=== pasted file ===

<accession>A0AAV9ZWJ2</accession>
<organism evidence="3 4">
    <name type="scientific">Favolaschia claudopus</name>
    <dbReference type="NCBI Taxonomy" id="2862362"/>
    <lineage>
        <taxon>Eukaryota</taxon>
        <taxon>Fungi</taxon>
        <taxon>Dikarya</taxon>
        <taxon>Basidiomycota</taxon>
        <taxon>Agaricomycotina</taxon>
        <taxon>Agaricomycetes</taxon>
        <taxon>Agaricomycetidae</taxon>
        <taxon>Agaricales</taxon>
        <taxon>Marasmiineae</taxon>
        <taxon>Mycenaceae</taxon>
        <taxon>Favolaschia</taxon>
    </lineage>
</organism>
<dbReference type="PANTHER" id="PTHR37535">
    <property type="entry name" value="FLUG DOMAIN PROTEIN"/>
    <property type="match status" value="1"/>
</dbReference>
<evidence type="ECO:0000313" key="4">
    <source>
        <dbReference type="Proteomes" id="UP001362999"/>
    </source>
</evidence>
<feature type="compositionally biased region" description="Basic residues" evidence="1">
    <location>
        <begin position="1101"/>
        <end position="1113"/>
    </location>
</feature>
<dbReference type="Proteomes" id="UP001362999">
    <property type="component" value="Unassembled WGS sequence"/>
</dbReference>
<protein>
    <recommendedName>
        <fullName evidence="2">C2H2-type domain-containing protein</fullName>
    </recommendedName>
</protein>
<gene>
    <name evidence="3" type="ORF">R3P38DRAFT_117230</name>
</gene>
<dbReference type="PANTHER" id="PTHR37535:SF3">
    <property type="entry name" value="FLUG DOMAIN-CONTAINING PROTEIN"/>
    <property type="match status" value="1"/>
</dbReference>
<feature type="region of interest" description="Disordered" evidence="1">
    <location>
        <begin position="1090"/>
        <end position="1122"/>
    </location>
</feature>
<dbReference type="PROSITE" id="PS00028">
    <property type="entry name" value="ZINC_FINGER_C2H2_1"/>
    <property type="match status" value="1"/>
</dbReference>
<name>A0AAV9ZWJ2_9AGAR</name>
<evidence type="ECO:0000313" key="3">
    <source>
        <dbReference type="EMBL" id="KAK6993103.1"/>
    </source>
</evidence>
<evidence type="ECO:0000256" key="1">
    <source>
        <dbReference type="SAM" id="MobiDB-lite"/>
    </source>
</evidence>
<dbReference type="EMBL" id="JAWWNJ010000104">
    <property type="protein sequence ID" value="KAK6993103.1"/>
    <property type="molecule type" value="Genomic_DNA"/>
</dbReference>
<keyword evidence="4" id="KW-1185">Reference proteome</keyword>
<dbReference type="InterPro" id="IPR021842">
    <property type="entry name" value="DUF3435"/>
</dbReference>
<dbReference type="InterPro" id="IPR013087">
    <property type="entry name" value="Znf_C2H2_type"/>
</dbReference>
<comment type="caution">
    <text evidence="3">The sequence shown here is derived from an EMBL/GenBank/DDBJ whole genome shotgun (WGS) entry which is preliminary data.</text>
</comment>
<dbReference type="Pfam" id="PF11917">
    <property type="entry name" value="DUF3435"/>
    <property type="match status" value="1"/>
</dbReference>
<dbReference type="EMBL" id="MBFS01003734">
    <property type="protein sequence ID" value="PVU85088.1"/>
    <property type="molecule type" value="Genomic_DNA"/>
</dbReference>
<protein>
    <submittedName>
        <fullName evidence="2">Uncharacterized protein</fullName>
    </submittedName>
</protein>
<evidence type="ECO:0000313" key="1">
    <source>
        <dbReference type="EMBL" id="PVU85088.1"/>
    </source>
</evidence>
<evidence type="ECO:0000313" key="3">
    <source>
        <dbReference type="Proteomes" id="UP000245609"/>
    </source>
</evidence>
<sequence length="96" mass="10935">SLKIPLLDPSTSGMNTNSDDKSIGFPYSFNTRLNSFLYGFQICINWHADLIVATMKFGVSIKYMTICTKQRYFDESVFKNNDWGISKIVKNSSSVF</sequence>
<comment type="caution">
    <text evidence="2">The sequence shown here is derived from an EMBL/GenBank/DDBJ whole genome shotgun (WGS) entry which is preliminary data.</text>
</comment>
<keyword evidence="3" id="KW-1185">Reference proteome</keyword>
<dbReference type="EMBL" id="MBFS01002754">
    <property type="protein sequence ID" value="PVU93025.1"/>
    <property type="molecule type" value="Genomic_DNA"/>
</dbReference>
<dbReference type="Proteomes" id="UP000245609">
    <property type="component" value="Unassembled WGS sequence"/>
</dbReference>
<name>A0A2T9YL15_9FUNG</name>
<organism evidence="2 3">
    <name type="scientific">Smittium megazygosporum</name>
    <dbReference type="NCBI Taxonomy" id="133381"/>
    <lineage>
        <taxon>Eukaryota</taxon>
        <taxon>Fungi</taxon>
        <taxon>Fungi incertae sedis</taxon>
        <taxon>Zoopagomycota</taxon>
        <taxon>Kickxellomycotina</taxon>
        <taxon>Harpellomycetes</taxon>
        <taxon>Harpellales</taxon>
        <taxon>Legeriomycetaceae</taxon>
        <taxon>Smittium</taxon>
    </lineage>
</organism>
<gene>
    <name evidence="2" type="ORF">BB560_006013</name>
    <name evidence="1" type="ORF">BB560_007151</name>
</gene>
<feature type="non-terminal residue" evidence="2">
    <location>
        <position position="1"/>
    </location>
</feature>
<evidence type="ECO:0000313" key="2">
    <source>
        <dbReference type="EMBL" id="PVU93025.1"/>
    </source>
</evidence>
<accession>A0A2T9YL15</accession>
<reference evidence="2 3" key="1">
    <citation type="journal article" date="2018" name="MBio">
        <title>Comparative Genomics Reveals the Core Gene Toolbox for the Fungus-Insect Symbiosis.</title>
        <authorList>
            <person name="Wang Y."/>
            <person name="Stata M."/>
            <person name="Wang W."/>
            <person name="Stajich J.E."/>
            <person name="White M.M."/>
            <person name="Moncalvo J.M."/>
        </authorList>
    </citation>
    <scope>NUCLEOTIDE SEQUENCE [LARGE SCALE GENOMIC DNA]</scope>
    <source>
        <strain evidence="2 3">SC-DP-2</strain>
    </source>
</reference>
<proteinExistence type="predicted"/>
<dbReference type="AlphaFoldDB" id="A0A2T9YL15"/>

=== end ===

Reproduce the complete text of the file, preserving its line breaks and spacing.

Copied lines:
<accession>A0AAV9ZWJ2</accession>
<organism evidence="3 4">
    <name type="scientific">Favolaschia claudopus</name>
    <dbReference type="NCBI Taxonomy" id="2862362"/>
    <lineage>
        <taxon>Eukaryota</taxon>
        <taxon>Fungi</taxon>
        <taxon>Dikarya</taxon>
        <taxon>Basidiomycota</taxon>
        <taxon>Agaricomycotina</taxon>
        <taxon>Agaricomycetes</taxon>
        <taxon>Agaricomycetidae</taxon>
        <taxon>Agaricales</taxon>
        <taxon>Marasmiineae</taxon>
        <taxon>Mycenaceae</taxon>
        <taxon>Favolaschia</taxon>
    </lineage>
</organism>
<dbReference type="PANTHER" id="PTHR37535">
    <property type="entry name" value="FLUG DOMAIN PROTEIN"/>
    <property type="match status" value="1"/>
</dbReference>
<evidence type="ECO:0000313" key="4">
    <source>
        <dbReference type="Proteomes" id="UP001362999"/>
    </source>
</evidence>
<feature type="compositionally biased region" description="Basic residues" evidence="1">
    <location>
        <begin position="1101"/>
        <end position="1113"/>
    </location>
</feature>
<dbReference type="Proteomes" id="UP001362999">
    <property type="component" value="Unassembled WGS sequence"/>
</dbReference>
<protein>
    <recommendedName>
        <fullName evidence="2">C2H2-type domain-containing protein</fullName>
    </recommendedName>
</protein>
<gene>
    <name evidence="3" type="ORF">R3P38DRAFT_117230</name>
</gene>
<dbReference type="PANTHER" id="PTHR37535:SF3">
    <property type="entry name" value="FLUG DOMAIN-CONTAINING PROTEIN"/>
    <property type="match status" value="1"/>
</dbReference>
<feature type="region of interest" description="Disordered" evidence="1">
    <location>
        <begin position="1090"/>
        <end position="1122"/>
    </location>
</feature>
<dbReference type="PROSITE" id="PS00028">
    <property type="entry name" value="ZINC_FINGER_C2H2_1"/>
    <property type="match status" value="1"/>
</dbReference>
<name>A0AAV9ZWJ2_9AGAR</name>
<evidence type="ECO:0000313" key="3">
    <source>
        <dbReference type="EMBL" id="KAK6993103.1"/>
    </source>
</evidence>
<evidence type="ECO:0000256" key="1">
    <source>
        <dbReference type="SAM" id="MobiDB-lite"/>
    </source>
</evidence>
<dbReference type="EMBL" id="JAWWNJ010000104">
    <property type="protein sequence ID" value="KAK6993103.1"/>
    <property type="molecule type" value="Genomic_DNA"/>
</dbReference>
<keyword evidence="4" id="KW-1185">Reference proteome</keyword>
<dbReference type="InterPro" id="IPR021842">
    <property type="entry name" value="DUF3435"/>
</dbReference>
<dbReference type="InterPro" id="IPR013087">
    <property type="entry name" value="Znf_C2H2_type"/>
</dbReference>
<comment type="caution">
    <text evidence="3">The sequence shown here is derived from an EMBL/GenBank/DDBJ whole genome shotgun (WGS) entry which is preliminary data.</text>
</comment>
<dbReference type="Pfam" id="PF11917">
    <property type="entry name" value="DUF3435"/>
    <property type="match status" value="1"/>
</dbReference>
<dbReference type="EMBL" id="MBFS01003734">
    <property type="protein sequence ID" value="PVU85088.1"/>
    <property type="molecule type" value="Genomic_DNA"/>
</dbReference>
<protein>
    <submittedName>
        <fullName evidence="2">Uncharacterized protein</fullName>
    </submittedName>
</protein>
<evidence type="ECO:0000313" key="1">
    <source>
        <dbReference type="EMBL" id="PVU85088.1"/>
    </source>
</evidence>
<evidence type="ECO:0000313" key="3">
    <source>
        <dbReference type="Proteomes" id="UP000245609"/>
    </source>
</evidence>
<sequence length="96" mass="10935">SLKIPLLDPSTSGMNTNSDDKSIGFPYSFNTRLNSFLYGFQICINWHADLIVATMKFGVSIKYMTICTKQRYFDESVFKNNDWGISKIVKNSSSVF</sequence>
<comment type="caution">
    <text evidence="2">The sequence shown here is derived from an EMBL/GenBank/DDBJ whole genome shotgun (WGS) entry which is preliminary data.</text>
</comment>
<keyword evidence="3" id="KW-1185">Reference proteome</keyword>
<dbReference type="EMBL" id="MBFS01002754">
    <property type="protein sequence ID" value="PVU93025.1"/>
    <property type="molecule type" value="Genomic_DNA"/>
</dbReference>
<dbReference type="Proteomes" id="UP000245609">
    <property type="component" value="Unassembled WGS sequence"/>
</dbReference>
<name>A0A2T9YL15_9FUNG</name>
<organism evidence="2 3">
    <name type="scientific">Smittium megazygosporum</name>
    <dbReference type="NCBI Taxonomy" id="133381"/>
    <lineage>
        <taxon>Eukaryota</taxon>
        <taxon>Fungi</taxon>
        <taxon>Fungi incertae sedis</taxon>
        <taxon>Zoopagomycota</taxon>
        <taxon>Kickxellomycotina</taxon>
        <taxon>Harpellomycetes</taxon>
        <taxon>Harpellales</taxon>
        <taxon>Legeriomycetaceae</taxon>
        <taxon>Smittium</taxon>
    </lineage>
</organism>
<gene>
    <name evidence="2" type="ORF">BB560_006013</name>
    <name evidence="1" type="ORF">BB560_007151</name>
</gene>
<feature type="non-terminal residue" evidence="2">
    <location>
        <position position="1"/>
    </location>
</feature>
<evidence type="ECO:0000313" key="2">
    <source>
        <dbReference type="EMBL" id="PVU93025.1"/>
    </source>
</evidence>
<accession>A0A2T9YL15</accession>
<reference evidence="2 3" key="1">
    <citation type="journal article" date="2018" name="MBio">
        <title>Comparative Genomics Reveals the Core Gene Toolbox for the Fungus-Insect Symbiosis.</title>
        <authorList>
            <person name="Wang Y."/>
            <person name="Stata M."/>
            <person name="Wang W."/>
            <person name="Stajich J.E."/>
            <person name="White M.M."/>
            <person name="Moncalvo J.M."/>
        </authorList>
    </citation>
    <scope>NUCLEOTIDE SEQUENCE [LARGE SCALE GENOMIC DNA]</scope>
    <source>
        <strain evidence="2 3">SC-DP-2</strain>
    </source>
</reference>
<proteinExistence type="predicted"/>
<dbReference type="AlphaFoldDB" id="A0A2T9YL15"/>